By Jennifer Copley (Last Updated 8 January 2010)
A great herb for pizza, pasta, sautéed vegetables, omelettes, infused oils, herb breads, savoury baked goods, and salad dressings, oregano has an antioxidant capacity that is up to 20 times higher than that of any other herb, and far greater than many fruits and vegetables. A single tablespoon of fresh oregano provides antioxidant activity equivalent to that of a medium-sized apple.
In addition to its antioxidant benefits, oregano has been shown to provide antimicrobial activity against certain nasty pathogens such as E. coli and salmonella. Oregano is also a source of vitamins K, A, and C, as well as manganese, iron, omega-3 fatty acids, calcium, and dietary fiber. Given its nutrient profile, oregano may help to protect against a broad array of illnesses, ranging from infections to heart disease to cancer to osteoporosis.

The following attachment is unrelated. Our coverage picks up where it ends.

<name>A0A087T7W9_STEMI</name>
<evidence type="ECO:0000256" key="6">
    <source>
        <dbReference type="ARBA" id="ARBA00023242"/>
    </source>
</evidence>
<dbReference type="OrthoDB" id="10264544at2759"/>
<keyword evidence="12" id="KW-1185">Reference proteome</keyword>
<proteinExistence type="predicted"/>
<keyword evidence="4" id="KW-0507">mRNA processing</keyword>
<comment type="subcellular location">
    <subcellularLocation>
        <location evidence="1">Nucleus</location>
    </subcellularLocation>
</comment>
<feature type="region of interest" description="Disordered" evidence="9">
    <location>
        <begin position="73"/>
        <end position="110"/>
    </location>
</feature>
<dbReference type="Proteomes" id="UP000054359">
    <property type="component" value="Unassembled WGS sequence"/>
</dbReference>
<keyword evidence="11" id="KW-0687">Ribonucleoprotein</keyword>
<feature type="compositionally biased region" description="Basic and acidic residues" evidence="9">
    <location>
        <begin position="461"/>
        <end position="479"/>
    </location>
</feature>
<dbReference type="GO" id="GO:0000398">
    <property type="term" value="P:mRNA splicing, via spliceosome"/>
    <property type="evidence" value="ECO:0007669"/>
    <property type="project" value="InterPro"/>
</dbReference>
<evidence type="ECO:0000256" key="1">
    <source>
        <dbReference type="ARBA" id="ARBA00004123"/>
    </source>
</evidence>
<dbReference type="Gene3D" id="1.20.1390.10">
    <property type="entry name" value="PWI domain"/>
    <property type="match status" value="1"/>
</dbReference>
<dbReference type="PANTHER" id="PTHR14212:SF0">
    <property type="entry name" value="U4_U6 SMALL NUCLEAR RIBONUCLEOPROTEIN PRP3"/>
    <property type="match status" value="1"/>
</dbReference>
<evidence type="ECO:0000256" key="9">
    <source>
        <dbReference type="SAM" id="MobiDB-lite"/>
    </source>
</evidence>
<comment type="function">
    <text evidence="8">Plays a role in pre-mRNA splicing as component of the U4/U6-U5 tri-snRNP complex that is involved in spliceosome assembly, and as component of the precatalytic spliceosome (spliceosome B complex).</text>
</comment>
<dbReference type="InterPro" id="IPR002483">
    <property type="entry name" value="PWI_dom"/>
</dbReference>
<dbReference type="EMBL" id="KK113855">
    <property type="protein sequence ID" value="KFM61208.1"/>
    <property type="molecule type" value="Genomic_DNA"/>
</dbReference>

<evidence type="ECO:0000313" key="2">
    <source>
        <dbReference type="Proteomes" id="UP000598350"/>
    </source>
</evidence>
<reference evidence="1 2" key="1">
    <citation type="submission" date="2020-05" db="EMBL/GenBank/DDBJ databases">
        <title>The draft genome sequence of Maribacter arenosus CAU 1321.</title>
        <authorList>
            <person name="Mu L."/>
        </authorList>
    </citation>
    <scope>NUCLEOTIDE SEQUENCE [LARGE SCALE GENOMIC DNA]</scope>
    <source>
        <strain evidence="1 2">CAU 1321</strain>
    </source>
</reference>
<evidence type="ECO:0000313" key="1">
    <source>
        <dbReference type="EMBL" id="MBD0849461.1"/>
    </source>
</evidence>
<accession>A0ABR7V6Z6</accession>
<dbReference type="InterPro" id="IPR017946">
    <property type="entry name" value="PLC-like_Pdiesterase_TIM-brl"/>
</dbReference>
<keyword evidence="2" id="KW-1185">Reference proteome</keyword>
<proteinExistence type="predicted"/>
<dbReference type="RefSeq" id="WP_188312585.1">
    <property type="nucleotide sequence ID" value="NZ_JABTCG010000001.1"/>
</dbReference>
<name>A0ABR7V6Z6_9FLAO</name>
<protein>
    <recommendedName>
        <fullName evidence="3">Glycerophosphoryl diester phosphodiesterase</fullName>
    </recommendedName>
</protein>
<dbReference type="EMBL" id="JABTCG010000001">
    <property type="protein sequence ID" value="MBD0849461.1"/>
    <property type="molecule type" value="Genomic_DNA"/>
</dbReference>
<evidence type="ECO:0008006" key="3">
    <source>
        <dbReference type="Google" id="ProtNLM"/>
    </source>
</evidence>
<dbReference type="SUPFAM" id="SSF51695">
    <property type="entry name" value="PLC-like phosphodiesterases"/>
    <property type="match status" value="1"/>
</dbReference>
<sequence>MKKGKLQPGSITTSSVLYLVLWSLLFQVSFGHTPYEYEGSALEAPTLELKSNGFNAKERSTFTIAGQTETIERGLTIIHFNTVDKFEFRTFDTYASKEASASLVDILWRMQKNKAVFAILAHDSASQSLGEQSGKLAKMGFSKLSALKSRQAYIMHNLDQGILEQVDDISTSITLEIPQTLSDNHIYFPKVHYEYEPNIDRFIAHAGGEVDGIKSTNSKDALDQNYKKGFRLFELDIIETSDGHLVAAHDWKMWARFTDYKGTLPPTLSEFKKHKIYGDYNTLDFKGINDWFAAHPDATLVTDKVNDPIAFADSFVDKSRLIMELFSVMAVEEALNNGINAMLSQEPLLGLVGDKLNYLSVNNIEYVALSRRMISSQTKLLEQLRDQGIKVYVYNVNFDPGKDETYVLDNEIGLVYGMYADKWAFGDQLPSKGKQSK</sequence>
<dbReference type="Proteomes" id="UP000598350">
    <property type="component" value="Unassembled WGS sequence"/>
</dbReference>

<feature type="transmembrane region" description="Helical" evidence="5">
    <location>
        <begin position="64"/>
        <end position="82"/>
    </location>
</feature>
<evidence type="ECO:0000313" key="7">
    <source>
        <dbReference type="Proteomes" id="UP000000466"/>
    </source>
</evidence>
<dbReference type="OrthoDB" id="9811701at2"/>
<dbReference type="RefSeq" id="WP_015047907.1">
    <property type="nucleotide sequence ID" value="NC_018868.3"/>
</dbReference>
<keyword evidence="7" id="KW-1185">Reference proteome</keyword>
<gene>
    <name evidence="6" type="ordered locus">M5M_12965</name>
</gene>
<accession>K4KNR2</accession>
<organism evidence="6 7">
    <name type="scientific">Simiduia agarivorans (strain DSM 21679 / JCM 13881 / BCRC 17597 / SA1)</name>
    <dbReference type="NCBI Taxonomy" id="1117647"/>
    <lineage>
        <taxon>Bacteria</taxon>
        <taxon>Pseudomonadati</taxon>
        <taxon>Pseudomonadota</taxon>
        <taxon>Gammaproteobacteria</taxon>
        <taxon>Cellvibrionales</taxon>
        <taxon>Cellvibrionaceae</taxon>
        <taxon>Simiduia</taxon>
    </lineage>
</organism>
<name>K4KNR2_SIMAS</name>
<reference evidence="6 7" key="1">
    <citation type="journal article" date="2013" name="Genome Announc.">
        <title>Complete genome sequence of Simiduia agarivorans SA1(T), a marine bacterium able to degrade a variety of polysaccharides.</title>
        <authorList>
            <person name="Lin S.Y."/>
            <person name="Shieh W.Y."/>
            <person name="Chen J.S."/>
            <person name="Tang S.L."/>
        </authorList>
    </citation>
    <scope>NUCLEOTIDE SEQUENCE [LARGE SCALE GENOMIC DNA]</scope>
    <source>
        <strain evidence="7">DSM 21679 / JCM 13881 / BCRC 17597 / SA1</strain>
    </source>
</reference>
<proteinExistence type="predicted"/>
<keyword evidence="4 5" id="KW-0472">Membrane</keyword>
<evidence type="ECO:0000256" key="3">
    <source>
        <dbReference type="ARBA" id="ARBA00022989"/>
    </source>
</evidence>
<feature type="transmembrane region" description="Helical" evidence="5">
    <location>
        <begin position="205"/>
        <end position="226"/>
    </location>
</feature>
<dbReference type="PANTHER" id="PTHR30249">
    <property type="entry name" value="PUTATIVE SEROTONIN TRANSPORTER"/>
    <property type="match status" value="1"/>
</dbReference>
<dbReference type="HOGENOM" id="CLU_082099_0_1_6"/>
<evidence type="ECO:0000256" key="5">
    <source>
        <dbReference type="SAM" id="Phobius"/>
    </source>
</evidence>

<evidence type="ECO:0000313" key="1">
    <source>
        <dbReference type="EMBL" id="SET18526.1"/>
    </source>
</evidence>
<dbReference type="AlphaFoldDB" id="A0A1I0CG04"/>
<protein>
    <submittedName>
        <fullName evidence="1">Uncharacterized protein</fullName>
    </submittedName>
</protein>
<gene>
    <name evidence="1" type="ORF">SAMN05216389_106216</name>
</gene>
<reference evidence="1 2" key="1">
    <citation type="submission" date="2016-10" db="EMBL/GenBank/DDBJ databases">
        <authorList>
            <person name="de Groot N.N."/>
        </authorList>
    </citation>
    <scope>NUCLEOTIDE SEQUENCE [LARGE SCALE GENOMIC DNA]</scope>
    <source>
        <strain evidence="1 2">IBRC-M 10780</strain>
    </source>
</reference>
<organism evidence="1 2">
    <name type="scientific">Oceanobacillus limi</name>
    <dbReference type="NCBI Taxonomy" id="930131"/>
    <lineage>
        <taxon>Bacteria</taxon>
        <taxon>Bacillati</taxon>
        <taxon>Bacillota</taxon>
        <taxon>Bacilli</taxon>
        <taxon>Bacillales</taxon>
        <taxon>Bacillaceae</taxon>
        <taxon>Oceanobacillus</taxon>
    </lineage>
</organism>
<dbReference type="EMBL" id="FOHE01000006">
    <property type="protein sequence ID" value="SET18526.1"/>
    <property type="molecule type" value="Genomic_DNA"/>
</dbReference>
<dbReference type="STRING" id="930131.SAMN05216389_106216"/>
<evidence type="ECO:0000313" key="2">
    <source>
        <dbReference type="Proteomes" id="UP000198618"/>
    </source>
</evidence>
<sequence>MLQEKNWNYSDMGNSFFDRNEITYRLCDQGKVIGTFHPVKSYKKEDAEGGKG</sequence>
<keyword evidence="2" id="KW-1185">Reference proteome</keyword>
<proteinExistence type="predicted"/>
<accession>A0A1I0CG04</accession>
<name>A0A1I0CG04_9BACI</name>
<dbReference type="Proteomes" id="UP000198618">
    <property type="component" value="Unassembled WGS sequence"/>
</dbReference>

Marjoram, a close relative of oregano, also has a high antioxidant content.
For a full list of healthy herbs and spices and the reference list for this information series, see the main High-Antioxidant Herbs and Spices page.